Re: Non Commutative Multiply

*To*: mathgroup at smc.vnet.net*Subject*: [mg128607] Re: Non Commutative Multiply*From*: Roland Franzius <roland.franzius at uos.de>*Date*: Thu, 8 Nov 2012 19:01:50 -0500 (EST)*Delivered-to*: l-mathgroup@mail-archive0.wolfram.com*Delivered-to*: l-mathgroup@wolfram.com*Delivered-to*: mathgroup-newout@smc.vnet.net*Delivered-to*: mathgroup-newsend@smc.vnet.net*References*: <k7fm4l$jko$1@smc.vnet.net>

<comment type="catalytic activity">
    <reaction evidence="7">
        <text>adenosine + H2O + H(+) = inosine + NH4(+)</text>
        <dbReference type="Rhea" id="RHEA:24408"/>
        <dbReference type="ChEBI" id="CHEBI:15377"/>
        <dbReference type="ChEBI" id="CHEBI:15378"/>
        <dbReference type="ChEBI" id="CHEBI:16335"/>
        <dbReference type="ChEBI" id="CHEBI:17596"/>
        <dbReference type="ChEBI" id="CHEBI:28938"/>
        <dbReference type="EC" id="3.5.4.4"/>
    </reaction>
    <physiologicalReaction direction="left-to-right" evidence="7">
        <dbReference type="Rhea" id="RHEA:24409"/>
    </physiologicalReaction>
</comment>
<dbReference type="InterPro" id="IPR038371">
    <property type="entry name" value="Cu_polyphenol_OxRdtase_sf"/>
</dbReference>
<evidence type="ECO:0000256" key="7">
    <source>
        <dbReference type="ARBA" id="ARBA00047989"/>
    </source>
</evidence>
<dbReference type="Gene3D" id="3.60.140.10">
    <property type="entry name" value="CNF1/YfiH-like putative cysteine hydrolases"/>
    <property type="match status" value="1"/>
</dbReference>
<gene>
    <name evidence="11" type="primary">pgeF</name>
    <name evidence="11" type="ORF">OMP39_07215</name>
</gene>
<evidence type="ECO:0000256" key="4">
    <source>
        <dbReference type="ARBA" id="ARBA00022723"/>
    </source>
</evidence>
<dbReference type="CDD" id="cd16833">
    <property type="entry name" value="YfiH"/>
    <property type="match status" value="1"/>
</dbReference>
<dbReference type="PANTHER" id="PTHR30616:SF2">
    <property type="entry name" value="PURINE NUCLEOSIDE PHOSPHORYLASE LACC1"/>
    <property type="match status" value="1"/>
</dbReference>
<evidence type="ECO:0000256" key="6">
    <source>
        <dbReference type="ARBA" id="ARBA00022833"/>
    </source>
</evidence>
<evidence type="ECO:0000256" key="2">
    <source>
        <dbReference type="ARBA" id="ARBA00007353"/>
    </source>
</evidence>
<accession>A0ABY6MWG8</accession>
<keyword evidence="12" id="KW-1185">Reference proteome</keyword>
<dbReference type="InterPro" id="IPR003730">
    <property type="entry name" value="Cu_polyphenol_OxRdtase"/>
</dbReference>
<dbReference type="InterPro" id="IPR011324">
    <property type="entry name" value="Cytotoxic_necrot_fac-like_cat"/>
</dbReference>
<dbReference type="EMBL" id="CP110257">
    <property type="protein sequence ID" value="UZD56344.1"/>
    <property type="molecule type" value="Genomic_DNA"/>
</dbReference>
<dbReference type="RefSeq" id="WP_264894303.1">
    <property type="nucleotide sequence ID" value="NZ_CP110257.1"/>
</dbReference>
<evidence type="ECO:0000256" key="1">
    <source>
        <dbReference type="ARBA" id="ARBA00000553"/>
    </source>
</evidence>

Am 08.11.2012 08:14, schrieb Rodrigo AP: > Dear group, > > I want to multiply two matrices, for example, > > A = {{e, f}, {g, h}} > B = {{a, b}, {c, d}} > > Using A.B, Mathematica returns > > {{a e + b g, a f + b h}, {c e + d g, c f + d h}} > > I would like to get, however, the following result: > > {{e a + f c, e b + f d}, {g a + h c, g b + h d}} > > since, for me, the entries {a,b,c,d,e,f,g,h} are operators, i.e., they > are non-commutative. > > I could solve this problem clearing the attribute "Orderless" in the > built-in function Times: > > ClearAttributes[Times, Orderless] > > I know, however, this can be dangerous. I tried to define a function > Times2[a_,b_]:=Times[a,b] > and then use ClearAttributes[Times2, Orderless] but it doesn't work. > > How could I solve this problem? Changing fundamental operators like Times is not a solution. It will cause a breakdown of the algebra machine. Use operator Inner and a multiplicative oprator symbol from http://reference.wolfram.com/mathematica/tutorial/OperatorsWithoutBuiltInMeanings.html like CircleTimes, SmallCircle. SmallCircle[A_?MatrixQ, B_?MatrixQ]:=Inner[SmallCircle[#1,#2]&,A,B,Plus] SmallCircle[A_,B_, C___]:=SmallCircle[SmallCircle[A,B], C] Now you can enrich procedures like Simplify, Factor and Expand by the typical set of rules for the linear expressions with head Plus und Times, eg Unprotect[Simplify] Simplify[expression_]:= expression//. {SmallCircle[a___,b_?NumericQ,c___]:>b*SmallCircle[a,c], SmallCircle[a___,b_+c__,d___]:> SmallCircle[a,b,d]+SmallCircle[a,c,d], SmallCircle[a___,b_?NumericQ c__:1,d___]:>b*SmallCircle[a,b,d]} Probably it is better to give the class of noncommutative objects an identity by naming them explicitely in a logical statement as operators = {P,Q, d_Q, d_P} (OperatorQ[#]=True&)/@operators or OperatorQ[x_]:= MemberQ [ operators, x] and formulate the rules in such a way that only products and powers of operators remain inside the noncommutative operator product. This makes it easier to extract the typical scalar functions, starting with Power and in principle has to be applied to the body of all special complex functions. -- Roland Franzius